As anthropologists and sociologists studying contemporary politics of criminalisation we are concerned with the social lives of criminal law and crime control policies. As outlined by the anthropology of policy (Shore/Wright 1997), policies and laws work on people, they produce, and react to, figures of crime. To analytically engage with subject construction or figurations, we find Michel Foucault’s distinction between the subject of the offender and the delinquent particularly helpful that he introduces in his famous study on discipline and punishment (1977). The offender, according to Foucault, is constituted through the isolated act of rule violations. Thus, he is the subject known and constituted by criminal law. The delinquent, however, is called into being within the processes of punishment and judicial procedures. Subjected to police, judges, attorneys, prison administration and so on, the delinquent is not only constituted through the act of rule violation.

Following the criminal justice rationality of correction and just sentencing, the delinquent is constituted through their biography, personality and social conditions. It`s within the subjection of the delinquent, where according to Foucault, psychiatric and judicial discourses meet and merge. It is here, where psychiatric knowledge confuses the judicial attribution of responsibility. In our research we engage with different subjects constructed as “delinquent”: with women who undergo abortion, with sex workers, with people who use drugs and with female prisoners.  

To illuminate subject constructions at the intersection of criminalisation and vulnerabilisation, a  gender theoretical perspective is particularly promising. Foucault writes that the intertwining of the judicial and psychiatric discourses allowed for the figure of the dangerous individual to emerge. And several other scholars have pointed to the construction of criminals as monsters or risks. The subjects we are concerned with are, however, not so dangerous, and not so monstrous. Instead, engaging with certain gendered and infantilised notions of victimhood, vulnerability and innocence allows us to craft out the nuances, complexities and contradictions within what is considered dangerous to the normative and moral social order. Therefore, a gender perspective promises to interrogate, and to add nuances to theorisations of criminalisation and punishment.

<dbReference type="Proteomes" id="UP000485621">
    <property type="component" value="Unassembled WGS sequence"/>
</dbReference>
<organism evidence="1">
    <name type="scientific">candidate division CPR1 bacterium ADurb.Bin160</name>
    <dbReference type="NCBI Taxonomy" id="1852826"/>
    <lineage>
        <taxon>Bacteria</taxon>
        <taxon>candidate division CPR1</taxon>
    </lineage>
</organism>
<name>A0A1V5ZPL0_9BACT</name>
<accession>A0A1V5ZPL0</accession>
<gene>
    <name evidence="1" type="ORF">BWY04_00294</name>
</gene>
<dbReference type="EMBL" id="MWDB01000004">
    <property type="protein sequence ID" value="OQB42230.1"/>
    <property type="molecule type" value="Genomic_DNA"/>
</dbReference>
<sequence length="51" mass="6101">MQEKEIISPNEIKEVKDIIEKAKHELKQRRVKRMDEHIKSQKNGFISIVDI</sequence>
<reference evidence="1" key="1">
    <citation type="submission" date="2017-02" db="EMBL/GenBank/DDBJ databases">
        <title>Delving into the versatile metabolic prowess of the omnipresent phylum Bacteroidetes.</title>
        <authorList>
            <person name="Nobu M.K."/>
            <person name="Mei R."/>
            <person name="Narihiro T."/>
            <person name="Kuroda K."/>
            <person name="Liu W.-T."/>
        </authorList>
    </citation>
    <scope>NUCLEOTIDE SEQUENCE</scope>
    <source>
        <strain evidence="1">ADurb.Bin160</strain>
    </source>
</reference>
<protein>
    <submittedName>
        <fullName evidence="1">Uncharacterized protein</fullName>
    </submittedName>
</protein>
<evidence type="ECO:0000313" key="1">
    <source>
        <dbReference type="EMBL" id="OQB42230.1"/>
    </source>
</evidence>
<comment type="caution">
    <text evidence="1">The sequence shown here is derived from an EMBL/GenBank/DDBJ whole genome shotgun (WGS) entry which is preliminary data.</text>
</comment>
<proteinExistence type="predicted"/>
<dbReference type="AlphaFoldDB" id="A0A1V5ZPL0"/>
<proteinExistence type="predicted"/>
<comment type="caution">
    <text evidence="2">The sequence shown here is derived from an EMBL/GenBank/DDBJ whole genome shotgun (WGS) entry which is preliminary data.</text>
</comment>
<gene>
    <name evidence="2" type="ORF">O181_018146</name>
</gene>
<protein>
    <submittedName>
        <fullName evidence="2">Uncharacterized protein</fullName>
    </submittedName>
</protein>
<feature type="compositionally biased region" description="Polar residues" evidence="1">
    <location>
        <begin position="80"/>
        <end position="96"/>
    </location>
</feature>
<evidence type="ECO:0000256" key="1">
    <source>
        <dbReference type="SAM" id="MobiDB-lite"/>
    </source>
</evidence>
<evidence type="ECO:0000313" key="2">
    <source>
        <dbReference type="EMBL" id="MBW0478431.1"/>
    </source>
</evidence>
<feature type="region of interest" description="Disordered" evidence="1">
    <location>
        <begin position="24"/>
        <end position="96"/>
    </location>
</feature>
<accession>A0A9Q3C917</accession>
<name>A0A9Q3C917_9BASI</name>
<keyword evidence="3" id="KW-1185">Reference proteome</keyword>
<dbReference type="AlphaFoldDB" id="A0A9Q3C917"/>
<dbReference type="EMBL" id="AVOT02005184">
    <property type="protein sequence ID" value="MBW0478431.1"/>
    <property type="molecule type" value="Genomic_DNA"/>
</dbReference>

Carceral-care, as defined by Ghazah Abbasi (Abbasi 2020) is a situation whereby “disciplinary tactics intertwine state repression with state care”. Carceral-care programs:

  • „are designed to promote material and psychological well-being of carceral populations”
  • are characterized by a “paradoxical nature”
  • „are neither purely coercive nor purely consensual, but contain elements of both coercion and consent, care and incarceration”
  • individualize a problem, obscuring the systemic root of suffering

Other social sciences scholars have theorized about systems which provide both care and criminalisation as “jailcare” (Sufrin 2017), “carceral protection” (Musto 2019) “penal welfare system” (Gruber, Cohen, und Mogulescu 2016). The concept of carceral care helps us understand the complexities of criminalisation policies. The motivation for these policies contain both concerns about the danger of the criminalised activity (e.g. drug use, sex work) and concerns for the criminalised subjects (e.g. people who use drugs, sex workers). This concern, however, does not increase the groups’ agency, as they are being infatilised, victimised, portrayed as unable to make fully responsible decisions.

This blog post is a summary of the introduction to the workshop “Vulnerabilising criminalised subjects: Entanglements of Gender and Crime“ facilitated by Friederike Faust and Agata Chełstowska. The Workshop was held on Friday, June 11th 2021 via Zoom platform, as a part of CrimScapes’ first Thematic Seminar. During the workshop four project researchers presented insights from their research on sex-work (dr Agata Dziuban), drug use (dr Justyna Struzik), abortion (dr Agata Chełstowska) and women’s prisons (dr Friedrike Faust).

Abbasi, Ghazah. 2020. „Discipline and Commoditize: How U-Visas Exploit the Pain of Gender-Based Violence“. Feminist Criminology 15 (4): 1–28.

Foucault, Michel. 1977. Discipline and Punish: The Birth of the Prison. New York: Random House.

Gruber, Aya, Amy J. Cohen, und Kate Mogulescu. 2016. „Penal welfare and the new human trafficking intervention courts“. Florida Law Review 68 (5): 1333–1402.

Musto, Jennifer. 2019. „Transing Critical Criminology: A Critical Unsettling and Transformative Anti-Carceral Feminist Reframing“. Critical Criminology, Nr. 27: 37–54. https://doi.org/10.1007/s10612-019-09434-y.

Shore, Chris/Wright, Susan. 1997. Anthropology of policy: critical perspectives on governance and power. New York; London: Routledge.

Sufrin, Carolyn. 2017. Jailcare: Finidng the safety net for women behind bars. Oakland, CA: University of California Press.

“Even a mildly intelligent person can organize an abortion abroad”: Kaczyński’s statement on abortion tourism and the legal fiction of criminalisation

The Polish ruling party’s leader, Jarosław Kaczyński, gave an interview to Wprost magazine titled “Even a mildly intelligent person can organize an abortion abroad” (Olczyk and Miziołek 2021a). In the interview he openly points to the possibility of going abroad to obtain an abortion as an easy way of circumventing the abortion ban. In the same interview, Kaczyński denies that Poland in fact has an “abortion ban”, or that the recent legal changes (eliminating embryopatological indications for legal abortion effective January 2021) in any way “threaten the interests of women” (Olczyk and Miziołek 2021b). Kaczyński also mentions that women in Germany need “various certificates” in order to access abortion, making a parallel between German and Polish regulations, despite the latter being one of the most restrictive in the world.